Downsized Footprints May Help Retailers Adapt to Rapidly Changing Marketplace (Journal of Corporate Renewal, June 2017)

By Harold Bordwin, Principal & Doug Greenspan, Manager, Keen-Summit Capital Partners LLC

In 1Q 2017 and into 2Q 2017, news of retail store closures and bankruptcy filings had become commonplace, with no sign of abating. Shifting consumer shopping habits and competition from fast-fashion retailers and e-commerce have led to a more competitive marketplace and, in general, decreasing profit margins for retailers. To survive this market, retailers need, among other things, an articulated real estate strategy to use their footprint more effectively and to mitigate the cost and distraction of unproductive stores.

After retail sales in 2009 sustained their largest decline on record and, concomitantly, consumers increased their savings rate, a May 2010 JCR article pondered whether the prerecession consumer spending highs were sustainable. In fact, they were: U.S. consumer spending returned in a big way, reaching an all-time high of about $11.66 billion in 4Q 2016(1). Nevertheless, while overall spending has returned, how and where consumers are spending their dollars has, in fact, changed.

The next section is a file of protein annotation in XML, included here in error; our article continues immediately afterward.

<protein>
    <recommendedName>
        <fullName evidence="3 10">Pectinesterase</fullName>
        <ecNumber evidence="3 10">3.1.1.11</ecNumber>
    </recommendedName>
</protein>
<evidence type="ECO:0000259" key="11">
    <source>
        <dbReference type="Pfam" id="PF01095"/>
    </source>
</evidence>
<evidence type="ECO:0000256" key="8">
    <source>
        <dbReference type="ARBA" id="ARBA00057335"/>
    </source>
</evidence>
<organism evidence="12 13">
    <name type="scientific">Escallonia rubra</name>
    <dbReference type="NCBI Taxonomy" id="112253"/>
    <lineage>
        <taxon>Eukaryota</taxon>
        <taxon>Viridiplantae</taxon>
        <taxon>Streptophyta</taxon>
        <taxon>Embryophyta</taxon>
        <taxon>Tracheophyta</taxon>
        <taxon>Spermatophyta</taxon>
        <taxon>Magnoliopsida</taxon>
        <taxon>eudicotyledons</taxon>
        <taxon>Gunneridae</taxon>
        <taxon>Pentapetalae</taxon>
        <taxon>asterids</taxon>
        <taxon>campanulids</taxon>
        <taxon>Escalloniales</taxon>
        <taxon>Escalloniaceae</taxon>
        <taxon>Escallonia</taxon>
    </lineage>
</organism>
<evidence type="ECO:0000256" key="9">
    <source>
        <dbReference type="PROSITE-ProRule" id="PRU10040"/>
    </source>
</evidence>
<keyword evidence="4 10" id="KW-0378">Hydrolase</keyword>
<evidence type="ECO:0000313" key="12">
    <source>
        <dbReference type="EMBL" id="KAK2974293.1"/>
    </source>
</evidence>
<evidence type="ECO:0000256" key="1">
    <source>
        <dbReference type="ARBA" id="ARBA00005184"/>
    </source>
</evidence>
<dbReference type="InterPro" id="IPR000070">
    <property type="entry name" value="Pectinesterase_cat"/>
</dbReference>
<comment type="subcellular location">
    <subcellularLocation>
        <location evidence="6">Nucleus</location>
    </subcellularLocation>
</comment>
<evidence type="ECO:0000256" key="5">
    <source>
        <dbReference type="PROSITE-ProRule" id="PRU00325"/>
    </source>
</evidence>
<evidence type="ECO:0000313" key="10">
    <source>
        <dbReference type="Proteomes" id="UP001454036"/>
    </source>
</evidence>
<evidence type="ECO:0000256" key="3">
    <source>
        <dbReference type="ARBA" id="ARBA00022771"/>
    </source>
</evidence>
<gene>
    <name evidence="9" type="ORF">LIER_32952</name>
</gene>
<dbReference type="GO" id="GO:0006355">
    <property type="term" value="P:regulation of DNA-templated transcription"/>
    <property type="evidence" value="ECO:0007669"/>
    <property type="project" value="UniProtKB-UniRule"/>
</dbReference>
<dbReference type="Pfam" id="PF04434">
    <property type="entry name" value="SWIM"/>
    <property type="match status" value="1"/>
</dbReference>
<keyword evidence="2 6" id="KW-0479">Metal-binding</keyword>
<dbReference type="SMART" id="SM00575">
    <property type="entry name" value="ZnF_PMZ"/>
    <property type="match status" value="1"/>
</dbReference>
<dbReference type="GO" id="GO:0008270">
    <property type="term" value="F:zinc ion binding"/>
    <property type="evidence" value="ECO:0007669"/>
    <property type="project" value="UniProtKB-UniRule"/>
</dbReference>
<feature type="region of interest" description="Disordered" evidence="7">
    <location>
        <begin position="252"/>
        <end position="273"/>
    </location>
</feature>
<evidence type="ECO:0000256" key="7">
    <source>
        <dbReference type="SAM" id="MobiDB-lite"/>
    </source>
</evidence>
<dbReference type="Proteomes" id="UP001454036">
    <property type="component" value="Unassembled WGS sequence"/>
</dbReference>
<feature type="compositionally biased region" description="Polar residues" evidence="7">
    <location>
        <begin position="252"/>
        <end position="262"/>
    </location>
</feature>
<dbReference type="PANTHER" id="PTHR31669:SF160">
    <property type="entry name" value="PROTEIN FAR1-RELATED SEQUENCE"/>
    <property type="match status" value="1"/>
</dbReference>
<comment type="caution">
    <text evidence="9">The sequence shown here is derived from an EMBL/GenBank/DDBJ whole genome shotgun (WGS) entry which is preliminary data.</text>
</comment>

Online sales account for a larger percentage of consumer spending every year, and the rate of growth is increasing faster than many expected. The National Retail Federation recently predicted that online and nonstore sales will grow between 8 and 12 percent in 2017 as compared to a projected growth rate of 3.7 to 4.2 percent for the retail sector as a whole (excluding auto, gas stations, and restaurants).(2)